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My name is Stephen Schieberl. I am a Creative Technology Lead at Wieden+Kennedy in Portland, Oregon. I build everything from large format installations to experimental interactive art to database-driven web sites and more.

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Pictured: The Kiss CinderBlock displays live mic input in the time (top) and frequency (bottom) domains PLEASE CHECK OUT THIS PAGE FOR THE NEW VERSION: http://bantherewind.com/cinder-kissfft Cinder excels in graphics performance and general data crunching, but its audio support has not been up to par with the rest of the package. This has been noted by its authors and a new API is in the works. A sticking point has been a complete lack of audio input and fast Fourier transform (FFT) functionality on Windows. Unlike the rest of the package, FFT duties were handled by a Mac-specific library. I've been working on a couple Cinder-based projects at the day job and hit a point where I absolutely needed audio input and FFT. I wrote a framework-agnostic audio input class for Windows 7 and brought that into my project. It works great for streaming data to file, etc, but I still needed something to perform FFT to visualize the data in real time. I'd already spent a good amount of time working on an audio analyzer for Android in native code and felt ready to tackle an original-from-the-ground up suite. While it was a great learning experience, I wasn't getting the accuracy I wanted, despite decent performance. I decided to cut my losses and implement a good package with an open license, hence KissFFT . I took a look at how it was implemented on openFrameworks , since that was the last time I used it, and opted to sketch out my class based on that. I kept the public methods intact (thus keeping it familiar for anyone migrating from ofx) and implemented some Cinder-y updates, like using shared_ptr's and stuff. I've packaged up the first beta release and am hosting it on this page for now. I'll add it to Google code as soon as it gets some more testing. Download KissFFT for Cinder KissFFT 0.0.5 beta The zip includes four sample projects for Visual Studio 2010 demonstrating FFT on generated audio, audio loaded from a file, live mic input (Windows only), and tempo detection. The root folder of the zip is named "blocks", which should tell you where to place the project relative to your Cinder directory. Here's a quick, truncated run down on implementing the block. The following code creates an instance of the FFT class, fills a buffer, sends it to the analyzer, and reads the results in the frequency domain. // Create instance of analyzer Kiss mFft; // Create buffer float * mBuffer = new float[1024]; // TODO: Fill buffer with generated // or input data -- see example // Pass the data to be analyzed mFft.setData(mBuffer); // Analyze and acquire transformed data float * mData = mFft.getAmplitude(); // Iterate through frequencies and report their volumes int mSampleSize = mFft.getBinSize(); for (int n = 0; n < mSampleSize; n++) { console() << "Freq: " << n << ", Vol: " << mData[n] << "\n"; } It should be noted that the sample size will not necessarily (usually never) provide an index for every frequency in your sample rate (eg, 0hz - 22050hz). You'll have to scale the values if you want to get hz-accurate values (not always critical for visualizers). A 1:1 scale will display the frequencies linearly. It's usually more useful to scale the values logarithmically due to the nature of audio. The example included in the package shows you how to do this.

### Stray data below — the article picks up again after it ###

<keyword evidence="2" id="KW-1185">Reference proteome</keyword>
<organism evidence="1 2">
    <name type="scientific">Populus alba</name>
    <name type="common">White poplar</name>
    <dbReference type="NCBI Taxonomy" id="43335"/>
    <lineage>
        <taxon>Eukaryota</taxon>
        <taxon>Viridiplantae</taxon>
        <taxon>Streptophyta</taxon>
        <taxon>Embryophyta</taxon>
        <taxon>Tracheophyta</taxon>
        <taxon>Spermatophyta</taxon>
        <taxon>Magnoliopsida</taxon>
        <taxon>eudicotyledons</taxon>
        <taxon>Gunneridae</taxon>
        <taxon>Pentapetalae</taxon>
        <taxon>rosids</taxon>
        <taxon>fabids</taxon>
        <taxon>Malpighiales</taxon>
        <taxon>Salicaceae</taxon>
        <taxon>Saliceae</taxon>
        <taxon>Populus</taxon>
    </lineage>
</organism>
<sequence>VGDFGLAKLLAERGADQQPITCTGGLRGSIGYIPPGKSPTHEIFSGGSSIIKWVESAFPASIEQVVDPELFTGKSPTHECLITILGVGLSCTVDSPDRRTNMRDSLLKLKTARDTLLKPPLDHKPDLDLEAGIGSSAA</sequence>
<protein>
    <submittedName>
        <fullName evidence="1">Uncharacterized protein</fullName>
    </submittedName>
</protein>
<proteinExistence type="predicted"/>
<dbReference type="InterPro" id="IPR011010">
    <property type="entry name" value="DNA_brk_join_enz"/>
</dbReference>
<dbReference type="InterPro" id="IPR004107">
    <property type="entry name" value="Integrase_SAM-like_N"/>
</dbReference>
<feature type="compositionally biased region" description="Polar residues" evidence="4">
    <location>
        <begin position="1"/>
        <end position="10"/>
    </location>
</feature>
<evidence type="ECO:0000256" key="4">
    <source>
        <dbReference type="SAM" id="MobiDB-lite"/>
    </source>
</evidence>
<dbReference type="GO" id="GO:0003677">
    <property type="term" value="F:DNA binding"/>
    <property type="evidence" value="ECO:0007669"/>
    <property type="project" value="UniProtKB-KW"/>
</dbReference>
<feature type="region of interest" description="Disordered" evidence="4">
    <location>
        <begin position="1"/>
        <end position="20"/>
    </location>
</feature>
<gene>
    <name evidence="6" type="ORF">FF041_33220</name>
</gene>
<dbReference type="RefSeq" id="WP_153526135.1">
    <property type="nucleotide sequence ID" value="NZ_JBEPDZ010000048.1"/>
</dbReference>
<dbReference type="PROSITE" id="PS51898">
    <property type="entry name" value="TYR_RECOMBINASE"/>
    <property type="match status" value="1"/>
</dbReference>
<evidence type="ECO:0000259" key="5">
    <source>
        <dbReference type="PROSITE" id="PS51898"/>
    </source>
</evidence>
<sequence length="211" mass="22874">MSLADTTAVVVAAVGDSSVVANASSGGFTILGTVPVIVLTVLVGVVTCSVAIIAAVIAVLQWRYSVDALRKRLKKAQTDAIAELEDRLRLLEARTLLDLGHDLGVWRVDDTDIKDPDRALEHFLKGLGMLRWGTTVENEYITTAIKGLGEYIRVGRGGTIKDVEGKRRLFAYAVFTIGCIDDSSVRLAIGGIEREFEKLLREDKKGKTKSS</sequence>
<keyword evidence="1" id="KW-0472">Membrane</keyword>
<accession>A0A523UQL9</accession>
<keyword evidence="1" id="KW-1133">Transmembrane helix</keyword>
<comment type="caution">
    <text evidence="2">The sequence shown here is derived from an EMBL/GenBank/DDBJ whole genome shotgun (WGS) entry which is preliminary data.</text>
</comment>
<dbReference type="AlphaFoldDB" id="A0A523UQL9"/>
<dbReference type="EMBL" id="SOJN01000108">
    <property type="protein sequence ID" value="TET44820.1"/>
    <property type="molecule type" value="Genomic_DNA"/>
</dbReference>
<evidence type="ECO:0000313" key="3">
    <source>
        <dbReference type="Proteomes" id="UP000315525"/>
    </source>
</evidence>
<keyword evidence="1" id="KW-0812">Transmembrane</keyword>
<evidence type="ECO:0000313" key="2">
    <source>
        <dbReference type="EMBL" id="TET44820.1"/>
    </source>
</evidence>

Nice, interesting stuff. I just got done with a digital design class last term- it got complicated REAL fast. One of the labs was coding an FFT from the ground up using TI's digital breakout box. That was a headbanger. I do love the idea of a realtime frequency visualizer on my Android! I'll be checking out Cinder too.

Yeah, it's one of those things that's been addressed and refined so many times it's just no need to go from scratch. Glad I tried, though. Learned a lot. FFT has been one of those trivial gimme's in almost every framework that I never truly appreciated or understood. The thing I'm doing for Android is actually for creating metadata on audio files (peaks, tempo detection, etc) but should be generic enough for visualization. I know the GDX library has a FFT class in native code.